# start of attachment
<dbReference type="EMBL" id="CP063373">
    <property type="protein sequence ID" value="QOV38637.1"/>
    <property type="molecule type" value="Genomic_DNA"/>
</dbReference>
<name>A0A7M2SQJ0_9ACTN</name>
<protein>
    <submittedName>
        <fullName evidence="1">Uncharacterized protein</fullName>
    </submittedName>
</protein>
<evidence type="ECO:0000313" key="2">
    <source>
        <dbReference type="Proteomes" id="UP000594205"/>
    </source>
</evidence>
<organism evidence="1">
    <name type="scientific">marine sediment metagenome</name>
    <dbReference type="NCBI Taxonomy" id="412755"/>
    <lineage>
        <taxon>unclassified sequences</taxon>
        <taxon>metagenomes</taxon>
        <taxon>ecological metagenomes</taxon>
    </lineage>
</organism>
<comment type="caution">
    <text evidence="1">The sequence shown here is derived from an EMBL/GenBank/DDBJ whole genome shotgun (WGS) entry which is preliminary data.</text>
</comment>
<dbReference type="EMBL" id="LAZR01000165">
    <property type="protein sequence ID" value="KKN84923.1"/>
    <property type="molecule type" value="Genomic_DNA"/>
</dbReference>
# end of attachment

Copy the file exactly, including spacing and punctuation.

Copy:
<dbReference type="EMBL" id="CP063373">
    <property type="protein sequence ID" value="QOV38637.1"/>
    <property type="molecule type" value="Genomic_DNA"/>
</dbReference>
<name>A0A7M2SQJ0_9ACTN</name>
<protein>
    <submittedName>
        <fullName evidence="1">Uncharacterized protein</fullName>
    </submittedName>
</protein>
<evidence type="ECO:0000313" key="2">
    <source>
        <dbReference type="Proteomes" id="UP000594205"/>
    </source>
</evidence>
<organism evidence="1">
    <name type="scientific">marine sediment metagenome</name>
    <dbReference type="NCBI Taxonomy" id="412755"/>
    <lineage>
        <taxon>unclassified sequences</taxon>
        <taxon>metagenomes</taxon>
        <taxon>ecological metagenomes</taxon>
    </lineage>
</organism>
<comment type="caution">
    <text evidence="1">The sequence shown here is derived from an EMBL/GenBank/DDBJ whole genome shotgun (WGS) entry which is preliminary data.</text>
</comment>
<dbReference type="EMBL" id="LAZR01000165">
    <property type="protein sequence ID" value="KKN84923.1"/>
    <property type="molecule type" value="Genomic_DNA"/>
</dbReference>